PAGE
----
Portland Community College | Portland, Oregon Portland Community College

CCOG for ENG 197 Fall 2022

View archive version »
Course Number:
ENG 197
Course Title:
Film Studies: Contemporary Themes and Genres
Credit Hours:
4
Lecture Hours:
40
Lecture/Lab Hours:
0
Lab Hours:
0

Course Description

Enhances understanding of film through analysis of contemporary film-making, narrative techniques, genres, themes and critical approaches. Develops visual literacy and analysis skills by offering a range of tools to study any film. Analyzes contemporary film techniques and the ways in which the films may both contribute and react to their time and culture. Covers contemporary film theory. Substantiates observations with examples taken from the film tradition and from the film itself. Prerequisites: (WR 115 and RD 115) or IRW 115 or equivalent placement. Audit available.

Intended Outcomes for the course

Upon completion of the course students should be able to:

  1. Analyze film technique and film as an art medium.
  2. Articulate a position, orally and in writing, by situating a film in a cultural context, and substantiating observations with examples taken from that tradition and from the film itself.
  3. Use reflective visual reading, writing, listening and speaking skills to recognize, develop and articulate personal standards, predispositions and theories regarding film and critical responses to film.
  4. Explain how individual films are representative of the contemporary culture and historical moment that produced them.

Integrative Learning

Students completing an associate degree at Portland Community College will be able to reflect on one’s work or competencies to make connections between course content and lived experience.

General education philosophy statement

English and Writing courses align with the PCC General Education philosophy by providing an appreciation of writing and literature from global and personal perspectives. Students in English courses engage the imagination, critical inquiry and self‐reflection, and in the process of doing so, cultivate a more complex understanding of their own culture(s), linguistic/communication practices, and perspectives in relation to others. Because the literary arts lie at the heart of most human cultures, they are essential for understanding each other and navigating our differences. In literature classes, students explore significant texts from diverse cultures and periods in history. Students look closely at texts from a range of genres, articulating the way elements of writing, content, form, and style are interrelated, and considering how values and interpretations have changed over time and through different theoretical lenses. Students engage texts through critical analysis and creative response, learning to use evidence to support their interpretations and to navigate critical conversations. Students explore literature both as an art form designed to provoke thought and challenge social norms, and as an expression of human experience. Writing and Literature courses foster a stronger sense of engagement with history, culture, and society. Writing and Literature students develop an awareness of themselves as readers and writers in a global world, and an enlarged understanding of the relationships between language, identity, ideas, scholarship, communication, and transformation.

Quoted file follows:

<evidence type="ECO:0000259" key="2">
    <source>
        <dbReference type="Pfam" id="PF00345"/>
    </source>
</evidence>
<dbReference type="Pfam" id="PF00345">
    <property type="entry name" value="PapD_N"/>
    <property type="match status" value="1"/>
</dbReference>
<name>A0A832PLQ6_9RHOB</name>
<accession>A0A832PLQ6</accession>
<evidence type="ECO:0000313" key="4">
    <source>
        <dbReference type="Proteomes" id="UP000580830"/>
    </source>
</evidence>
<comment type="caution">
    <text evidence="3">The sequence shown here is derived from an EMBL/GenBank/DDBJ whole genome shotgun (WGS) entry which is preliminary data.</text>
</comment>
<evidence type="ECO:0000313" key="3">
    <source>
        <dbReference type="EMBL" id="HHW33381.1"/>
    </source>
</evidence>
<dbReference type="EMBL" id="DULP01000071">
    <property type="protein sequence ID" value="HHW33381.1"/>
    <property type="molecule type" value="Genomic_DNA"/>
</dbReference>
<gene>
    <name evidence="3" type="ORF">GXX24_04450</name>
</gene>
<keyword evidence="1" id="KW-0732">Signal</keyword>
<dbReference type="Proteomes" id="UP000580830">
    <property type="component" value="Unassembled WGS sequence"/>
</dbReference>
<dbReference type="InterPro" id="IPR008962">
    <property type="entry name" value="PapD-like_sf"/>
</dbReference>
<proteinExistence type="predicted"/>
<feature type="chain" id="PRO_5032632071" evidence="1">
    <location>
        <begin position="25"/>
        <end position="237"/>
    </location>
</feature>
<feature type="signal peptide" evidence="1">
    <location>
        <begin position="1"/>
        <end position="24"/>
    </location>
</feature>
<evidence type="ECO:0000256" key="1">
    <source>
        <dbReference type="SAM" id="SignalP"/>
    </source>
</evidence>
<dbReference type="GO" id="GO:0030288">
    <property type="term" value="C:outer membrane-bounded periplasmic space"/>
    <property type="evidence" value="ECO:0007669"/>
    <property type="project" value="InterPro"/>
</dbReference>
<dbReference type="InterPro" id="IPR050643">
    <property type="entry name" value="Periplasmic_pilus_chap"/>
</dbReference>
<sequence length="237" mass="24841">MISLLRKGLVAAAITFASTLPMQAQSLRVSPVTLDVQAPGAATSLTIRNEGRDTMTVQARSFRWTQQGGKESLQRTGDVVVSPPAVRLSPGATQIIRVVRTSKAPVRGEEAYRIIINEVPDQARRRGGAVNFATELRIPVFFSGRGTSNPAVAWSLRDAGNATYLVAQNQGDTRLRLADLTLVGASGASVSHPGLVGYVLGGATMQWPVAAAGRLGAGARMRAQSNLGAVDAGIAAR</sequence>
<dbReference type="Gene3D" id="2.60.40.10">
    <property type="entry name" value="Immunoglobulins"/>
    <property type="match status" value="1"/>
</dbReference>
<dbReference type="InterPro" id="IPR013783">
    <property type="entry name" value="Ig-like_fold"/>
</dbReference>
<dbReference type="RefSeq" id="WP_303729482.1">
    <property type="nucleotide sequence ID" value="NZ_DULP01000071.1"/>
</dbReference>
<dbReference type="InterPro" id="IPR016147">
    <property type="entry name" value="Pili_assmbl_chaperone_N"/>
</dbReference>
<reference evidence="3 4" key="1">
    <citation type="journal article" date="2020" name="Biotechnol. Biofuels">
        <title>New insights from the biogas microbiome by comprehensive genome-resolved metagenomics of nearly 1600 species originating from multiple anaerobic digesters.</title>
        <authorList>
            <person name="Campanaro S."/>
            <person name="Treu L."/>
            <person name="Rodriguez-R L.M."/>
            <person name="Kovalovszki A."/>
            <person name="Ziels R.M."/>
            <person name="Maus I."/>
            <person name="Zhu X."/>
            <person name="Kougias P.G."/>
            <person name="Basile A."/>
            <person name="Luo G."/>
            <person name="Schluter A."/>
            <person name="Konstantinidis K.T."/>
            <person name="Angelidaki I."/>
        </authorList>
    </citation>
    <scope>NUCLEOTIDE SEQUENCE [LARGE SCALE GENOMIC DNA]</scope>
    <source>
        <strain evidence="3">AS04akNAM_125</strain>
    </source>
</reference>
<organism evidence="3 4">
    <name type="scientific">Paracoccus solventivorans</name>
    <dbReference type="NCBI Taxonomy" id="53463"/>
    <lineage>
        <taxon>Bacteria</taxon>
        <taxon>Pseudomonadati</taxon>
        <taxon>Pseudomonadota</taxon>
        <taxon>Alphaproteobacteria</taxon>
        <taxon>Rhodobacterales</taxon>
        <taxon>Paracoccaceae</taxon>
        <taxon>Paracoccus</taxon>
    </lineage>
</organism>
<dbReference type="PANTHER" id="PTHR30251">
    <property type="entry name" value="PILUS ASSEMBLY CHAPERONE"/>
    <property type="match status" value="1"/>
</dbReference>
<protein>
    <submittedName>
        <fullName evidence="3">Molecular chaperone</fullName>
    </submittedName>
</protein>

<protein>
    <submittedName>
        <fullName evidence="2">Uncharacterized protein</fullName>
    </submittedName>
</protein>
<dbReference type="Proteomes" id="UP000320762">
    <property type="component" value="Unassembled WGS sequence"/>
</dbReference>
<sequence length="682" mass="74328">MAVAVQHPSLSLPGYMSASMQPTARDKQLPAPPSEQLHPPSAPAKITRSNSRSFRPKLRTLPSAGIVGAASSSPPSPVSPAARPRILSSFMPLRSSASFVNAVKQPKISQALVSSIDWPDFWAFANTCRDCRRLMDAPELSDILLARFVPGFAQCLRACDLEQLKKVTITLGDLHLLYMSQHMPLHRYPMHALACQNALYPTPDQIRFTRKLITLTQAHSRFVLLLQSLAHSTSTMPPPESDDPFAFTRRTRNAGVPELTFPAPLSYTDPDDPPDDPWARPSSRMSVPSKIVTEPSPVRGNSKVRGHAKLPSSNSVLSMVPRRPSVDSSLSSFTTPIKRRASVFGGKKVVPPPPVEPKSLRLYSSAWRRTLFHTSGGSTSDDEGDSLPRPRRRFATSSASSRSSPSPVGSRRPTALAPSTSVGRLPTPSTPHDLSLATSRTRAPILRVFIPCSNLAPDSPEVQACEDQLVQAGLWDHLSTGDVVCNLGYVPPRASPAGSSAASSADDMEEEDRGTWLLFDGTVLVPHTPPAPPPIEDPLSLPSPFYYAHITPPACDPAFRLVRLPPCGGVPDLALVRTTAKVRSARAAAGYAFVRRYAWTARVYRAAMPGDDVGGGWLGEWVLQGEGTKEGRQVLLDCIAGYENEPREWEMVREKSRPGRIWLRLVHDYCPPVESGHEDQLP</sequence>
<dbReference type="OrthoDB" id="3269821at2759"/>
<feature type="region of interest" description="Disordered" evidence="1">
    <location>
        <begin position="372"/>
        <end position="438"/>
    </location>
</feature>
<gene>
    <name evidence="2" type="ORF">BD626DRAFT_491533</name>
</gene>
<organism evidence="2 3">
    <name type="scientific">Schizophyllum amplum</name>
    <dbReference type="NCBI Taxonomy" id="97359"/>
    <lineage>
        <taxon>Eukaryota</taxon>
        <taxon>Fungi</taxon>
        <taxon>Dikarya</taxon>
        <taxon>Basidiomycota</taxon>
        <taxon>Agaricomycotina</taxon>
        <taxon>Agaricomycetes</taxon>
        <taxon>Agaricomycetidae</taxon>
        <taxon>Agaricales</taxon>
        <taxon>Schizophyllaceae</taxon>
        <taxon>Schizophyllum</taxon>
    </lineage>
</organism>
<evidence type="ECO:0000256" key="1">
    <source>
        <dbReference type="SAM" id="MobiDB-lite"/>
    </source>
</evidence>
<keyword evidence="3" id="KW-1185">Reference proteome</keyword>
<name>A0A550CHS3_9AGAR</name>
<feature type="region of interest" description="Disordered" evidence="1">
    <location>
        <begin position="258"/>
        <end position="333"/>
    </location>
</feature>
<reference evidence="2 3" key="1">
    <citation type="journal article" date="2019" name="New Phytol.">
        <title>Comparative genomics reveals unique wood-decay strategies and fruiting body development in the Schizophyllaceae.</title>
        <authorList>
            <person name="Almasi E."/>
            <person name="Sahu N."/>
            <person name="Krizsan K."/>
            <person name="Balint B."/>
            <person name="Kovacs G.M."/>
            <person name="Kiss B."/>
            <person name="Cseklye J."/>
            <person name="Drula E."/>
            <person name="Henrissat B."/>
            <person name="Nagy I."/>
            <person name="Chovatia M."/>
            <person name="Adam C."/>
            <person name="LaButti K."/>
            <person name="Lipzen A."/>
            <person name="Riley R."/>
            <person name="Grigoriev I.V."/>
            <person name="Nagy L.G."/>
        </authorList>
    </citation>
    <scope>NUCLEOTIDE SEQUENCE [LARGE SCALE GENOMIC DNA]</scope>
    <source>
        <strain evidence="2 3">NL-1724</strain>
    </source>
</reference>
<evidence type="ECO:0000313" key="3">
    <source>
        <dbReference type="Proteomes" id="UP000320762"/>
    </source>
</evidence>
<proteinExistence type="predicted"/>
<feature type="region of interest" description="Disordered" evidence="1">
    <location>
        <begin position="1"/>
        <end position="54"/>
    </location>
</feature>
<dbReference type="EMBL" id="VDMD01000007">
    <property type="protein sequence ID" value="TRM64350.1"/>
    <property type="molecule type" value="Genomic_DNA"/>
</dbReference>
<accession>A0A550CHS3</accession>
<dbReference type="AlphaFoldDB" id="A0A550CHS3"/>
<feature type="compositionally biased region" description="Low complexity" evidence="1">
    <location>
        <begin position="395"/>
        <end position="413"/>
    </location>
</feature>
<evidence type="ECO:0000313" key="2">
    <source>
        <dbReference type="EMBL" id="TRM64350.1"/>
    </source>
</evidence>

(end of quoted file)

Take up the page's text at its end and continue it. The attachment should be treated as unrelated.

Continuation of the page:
Outcome Assessment Strategies

Assessment tools may include informal responses to study questions;  evaluation of small- and full-group discussion; in-class and out-of-class writing, including informal responses to study questions and other forms of informal writing; analysis of film reviews; frame and/or sequence analyses; presentations by individuals and groups; storyboards; screenplays; and short- and long-essay exams. Both instructor and peer evaluation may be incorporated in the assessment process.

Course Content (Themes, Concepts, Issues and Skills)

Themes, Concepts and Issues:
history of film as an art form
silent film
mise en scene
cinematography
editing
sound
film sources
censorship
film production
film distribution
types and functions of settings
characters
acting
frame composition
symmetrical and asymmetrical composition
lighting
use of space
color and colorization
camera distances
perspective
angles and point-of-view
shots
frame/the world outside the frame
moving camera
early film editing
scenes
sequences
superimpositions
juxtapositions
action and reaction
parallel editing
fast and slow cutting
montage
slow motion
early film sound
sound effects
music
silence
classical Hollywood cinema
Italian neorealism
French New Wave
independent films
avant-garde films
conflicts
plot
storyboard
screenplay
chronological and nonchronological time
narrative and nonnarrative techniques
documentary films
horror
Westerns
war films
thrillers
hybrid films
animation
Production Code of the Motion Picture Producers and Directors of America, Inc. -- 1930-4
explicit and implicit meaning
auteur theory
marxist film criticism
feminist film criticism
cinema verite
viewer-response criticism
reception theory
genre criticism
psychoanalytic criticism
special effects
gender issues
stereotyping
Competencies and Skills:
analysis
synthesis
understanding films through contexts, such as society and politics; artistic conventions; financial constraints; multiple interpretations
of a director; etc.
writing about films
visual "reading"
critical reading (for instance, of reviews and critical essays)
understanding roles of cinematographer, director, etc.
speaking and listening reflectively
small-group collaboration